AK: There are advantages to both, but generally speaking, when paying for your medical school, you want to use your funding sources in the order that you will accrue the least amount of interest. So, once you’ve used your savings and any free money, such as grants & bursaries (as these don’t need to be repaid), you would use your student loans, and then your line of credit.

The big difference comes down to how the interest is calculated, despite the interest rates being very similar. Your student loans don’t accrue any interest while you’re in medical school, typically these loans would go into repayment 6 months after you complete your full-time studies, and your interest would start to accrue then. However, since Covid hit, the government has put a pause on charging interest on the federal portion of your student loans until March 2023. The provincial loans may differ, and you’ll have to confirm with your lending office as some may be able to delay interest while you are completing your residency training as well. Once your interest starts accruing on the federal portion of your loan, you are also eligible for a 15% tax credit on the interest.

The interest on your line of credit kicks in the moment you withdraw the funds. You’ll be charged a monthly interest payment; however most banks will capitalize this payment while you’re in medical school. Which means it’s borrowing from your line of credit to pay the interest. This is also why your debt will grow more quickly on your line of credit. The nice part is that you have access to this throughout your residency training as well, as you can use these funds for anything! The grace period on your line of credit can be anywhere from 6 months to two years depending on your bank before you need to start repaying down the capital.

The repayment terms of each will come into effect later and then you’ll be able to weigh the options available to you including loan forgiveness programs and debt consolidation to come up with your personalized debt repayment plan!

TR: Ok, so each option has some clear advantages. A line of credit, like I mentioned, offers a bit more freedom, but a loan is useful if you don’t have a steady cashflow to stay on top of those interest payments. It’s a tough call.

AK: It is. And everyone’s personal financial situation will also impact that decision. I would say if you’re really unsure, talk to a financial advisor and they will be able to analyze not only what will work best for your current circumstances, but what will help you in the long run as well.

TR: And advisors at MD Financial are especially helpful because the specialize in medical students’ circumstances and the impact these circumstances can have on the whole household.

AK: Exactly. MD advisors will know all about the special rates and borrowing limits and programs designed specifically for a medical student’s financial plan. And that plan extends beyond school, beyond residency, and into your career. It also includes your partner or spouse and how your finances impact one another. This means that your debt doesn’t stop you from enjoying the other important things in your life.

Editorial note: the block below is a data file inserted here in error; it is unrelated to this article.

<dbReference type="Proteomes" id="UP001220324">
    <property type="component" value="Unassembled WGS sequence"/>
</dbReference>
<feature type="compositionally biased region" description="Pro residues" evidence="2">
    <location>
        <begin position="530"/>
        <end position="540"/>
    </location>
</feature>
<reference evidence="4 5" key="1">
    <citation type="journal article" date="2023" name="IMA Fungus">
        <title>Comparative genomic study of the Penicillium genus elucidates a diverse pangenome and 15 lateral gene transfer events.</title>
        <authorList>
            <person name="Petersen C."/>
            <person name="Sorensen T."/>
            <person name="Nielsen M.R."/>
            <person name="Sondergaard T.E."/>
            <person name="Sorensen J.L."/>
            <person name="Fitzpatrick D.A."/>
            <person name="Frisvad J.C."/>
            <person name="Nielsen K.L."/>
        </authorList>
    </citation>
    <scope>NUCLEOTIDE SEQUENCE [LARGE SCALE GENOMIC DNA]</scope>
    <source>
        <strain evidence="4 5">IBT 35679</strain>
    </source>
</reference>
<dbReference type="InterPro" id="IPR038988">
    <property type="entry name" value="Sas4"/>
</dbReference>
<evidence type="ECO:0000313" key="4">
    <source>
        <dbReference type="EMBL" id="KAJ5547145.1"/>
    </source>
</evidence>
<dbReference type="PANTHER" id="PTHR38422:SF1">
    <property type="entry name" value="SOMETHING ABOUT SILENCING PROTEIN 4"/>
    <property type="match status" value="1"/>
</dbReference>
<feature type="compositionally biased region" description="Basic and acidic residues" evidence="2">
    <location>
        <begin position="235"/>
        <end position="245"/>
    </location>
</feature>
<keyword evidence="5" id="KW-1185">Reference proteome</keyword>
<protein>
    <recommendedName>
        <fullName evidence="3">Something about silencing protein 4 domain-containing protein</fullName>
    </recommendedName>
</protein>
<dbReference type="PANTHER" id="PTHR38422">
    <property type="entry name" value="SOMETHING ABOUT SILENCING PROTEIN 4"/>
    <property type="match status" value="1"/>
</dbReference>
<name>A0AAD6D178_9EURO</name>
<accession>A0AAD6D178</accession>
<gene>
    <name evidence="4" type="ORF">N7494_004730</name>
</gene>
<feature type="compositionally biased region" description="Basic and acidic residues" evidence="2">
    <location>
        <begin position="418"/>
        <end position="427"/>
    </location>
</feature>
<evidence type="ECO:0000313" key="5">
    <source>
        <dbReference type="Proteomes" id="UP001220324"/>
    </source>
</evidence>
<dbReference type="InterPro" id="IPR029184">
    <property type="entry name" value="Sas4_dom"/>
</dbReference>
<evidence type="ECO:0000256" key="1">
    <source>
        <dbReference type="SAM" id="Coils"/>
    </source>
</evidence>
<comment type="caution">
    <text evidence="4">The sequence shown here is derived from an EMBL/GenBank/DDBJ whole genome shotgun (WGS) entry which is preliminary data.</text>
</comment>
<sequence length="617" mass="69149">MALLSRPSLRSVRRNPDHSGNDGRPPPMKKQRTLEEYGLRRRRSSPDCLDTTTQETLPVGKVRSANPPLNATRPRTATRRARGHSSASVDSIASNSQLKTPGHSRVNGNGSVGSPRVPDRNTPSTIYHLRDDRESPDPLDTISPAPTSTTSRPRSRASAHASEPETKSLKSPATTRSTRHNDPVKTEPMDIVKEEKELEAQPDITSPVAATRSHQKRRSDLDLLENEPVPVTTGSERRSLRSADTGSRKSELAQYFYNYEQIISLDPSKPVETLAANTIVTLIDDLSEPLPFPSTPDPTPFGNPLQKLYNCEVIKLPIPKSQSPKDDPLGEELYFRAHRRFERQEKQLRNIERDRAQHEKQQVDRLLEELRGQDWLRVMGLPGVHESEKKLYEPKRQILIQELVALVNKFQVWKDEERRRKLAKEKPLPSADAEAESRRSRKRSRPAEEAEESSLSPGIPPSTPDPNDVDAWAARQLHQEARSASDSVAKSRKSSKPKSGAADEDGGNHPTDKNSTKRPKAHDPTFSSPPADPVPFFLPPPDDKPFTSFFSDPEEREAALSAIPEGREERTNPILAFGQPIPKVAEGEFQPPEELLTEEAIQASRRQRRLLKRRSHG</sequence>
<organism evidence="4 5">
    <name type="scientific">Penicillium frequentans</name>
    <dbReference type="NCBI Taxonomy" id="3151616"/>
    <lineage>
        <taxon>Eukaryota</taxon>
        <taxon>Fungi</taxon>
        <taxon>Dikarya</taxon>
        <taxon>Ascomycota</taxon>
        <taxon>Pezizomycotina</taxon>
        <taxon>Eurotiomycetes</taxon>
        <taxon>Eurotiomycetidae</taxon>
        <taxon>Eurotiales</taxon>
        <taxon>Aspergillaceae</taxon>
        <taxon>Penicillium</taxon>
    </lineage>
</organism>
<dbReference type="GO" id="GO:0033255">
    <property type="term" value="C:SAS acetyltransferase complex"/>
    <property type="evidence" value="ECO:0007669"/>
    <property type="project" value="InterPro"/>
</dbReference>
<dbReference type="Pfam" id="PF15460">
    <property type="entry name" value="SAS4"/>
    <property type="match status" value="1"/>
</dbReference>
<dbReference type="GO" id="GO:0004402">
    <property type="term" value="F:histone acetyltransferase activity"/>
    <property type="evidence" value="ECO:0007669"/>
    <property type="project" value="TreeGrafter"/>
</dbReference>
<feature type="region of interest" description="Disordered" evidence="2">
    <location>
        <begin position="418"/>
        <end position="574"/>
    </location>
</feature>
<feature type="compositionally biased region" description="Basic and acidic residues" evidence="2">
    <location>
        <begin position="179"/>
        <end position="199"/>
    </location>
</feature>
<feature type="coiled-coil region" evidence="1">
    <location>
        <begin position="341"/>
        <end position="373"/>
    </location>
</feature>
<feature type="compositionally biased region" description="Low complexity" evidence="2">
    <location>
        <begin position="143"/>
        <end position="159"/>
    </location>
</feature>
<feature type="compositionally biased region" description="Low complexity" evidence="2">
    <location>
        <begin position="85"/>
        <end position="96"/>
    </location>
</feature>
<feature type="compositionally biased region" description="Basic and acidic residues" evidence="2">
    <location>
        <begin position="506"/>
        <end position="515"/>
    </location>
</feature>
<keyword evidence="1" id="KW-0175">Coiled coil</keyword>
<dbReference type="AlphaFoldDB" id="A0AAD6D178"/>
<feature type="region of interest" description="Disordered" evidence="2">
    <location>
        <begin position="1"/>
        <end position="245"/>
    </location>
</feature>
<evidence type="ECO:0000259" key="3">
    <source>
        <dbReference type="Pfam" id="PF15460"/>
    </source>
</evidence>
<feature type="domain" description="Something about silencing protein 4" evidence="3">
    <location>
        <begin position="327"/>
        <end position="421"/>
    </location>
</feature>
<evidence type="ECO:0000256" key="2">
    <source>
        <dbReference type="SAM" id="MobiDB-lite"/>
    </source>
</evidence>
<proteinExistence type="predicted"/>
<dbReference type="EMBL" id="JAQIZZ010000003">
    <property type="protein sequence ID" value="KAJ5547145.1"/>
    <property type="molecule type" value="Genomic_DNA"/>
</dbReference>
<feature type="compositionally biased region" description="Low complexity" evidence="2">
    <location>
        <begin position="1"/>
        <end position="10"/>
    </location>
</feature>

TR: Right, because becoming a physician is a long road, and many families will be experiencing, and paying for, those big life events, like getting married and buying a home and starting a family, while still training. So, staying on top of your debt will help you avoid sacrificing those important moments. And with that being said, let’s shift into some of the best strategies for starting to pay down your debt.

AK: Absolutely. The advantage for medical students is that there are options available to you to help pay down your debts. It's great to meet with an MD advisor to make sure that you are aware of all of the debt relief or loan forgiveness programs that are available to you.

After you've made sure to take advantage of any of those - When it comes to debt products, it's important to know that each debt product that you have will have its own monthly minimum debt payments and you want to make sure you are making all these payments to avoid any penalties or negatively impacting your credit score. When you start paying down your debt, whether it's while you're still in training or once you're grace period is over, the basic rule of thumb is to pay off your most expensive debt first. By this, we don't mean your largest balance, but your debts with the highest interest rate. This is costing you more money the longer it goes unpaid. This is where you would want to allocate any extra cash after all of your monthly minimum payments have been made. After that, then you move on to the next highest interest rate and so on, this is called the snowball method.

TR: Now what if you don’t have the cash flow to be making larger payments on your expensive debts, plus the monthly minimums on your loans, plus all your other expenses?

AK: Those monthly minimum debt payments can definitely add up quick!  Your MD advisor will also be able to crunch the numbers to see if consolidating your debts onto your line of credit makes sense. Essentially paying off your other debts with your line of credit.

TR: Isn’t that like robbing Peter to pay Paul?

AK: Well yes and no. You are using borrowed funds to pay off other borrowed funds. But the key difference here is that since the interest rate on your line of credit is so much lower than the rate on things like your credit cards, it’s actually more cost effective in the long run.

However, this is mostly recommended for things like credit card debt. You can leave other low interest debt, like your student loans, independent so that you can continue to take advantage of things like deferred interest and tax credits I mentioned, if the math makes sense.

By consolidating your debt onto your line of credit, this can free up some cash in your monthly budget by only having one monthly minimum debt payment. This then gives you the flexibility to either pay down more debt or fund other goals like retirement.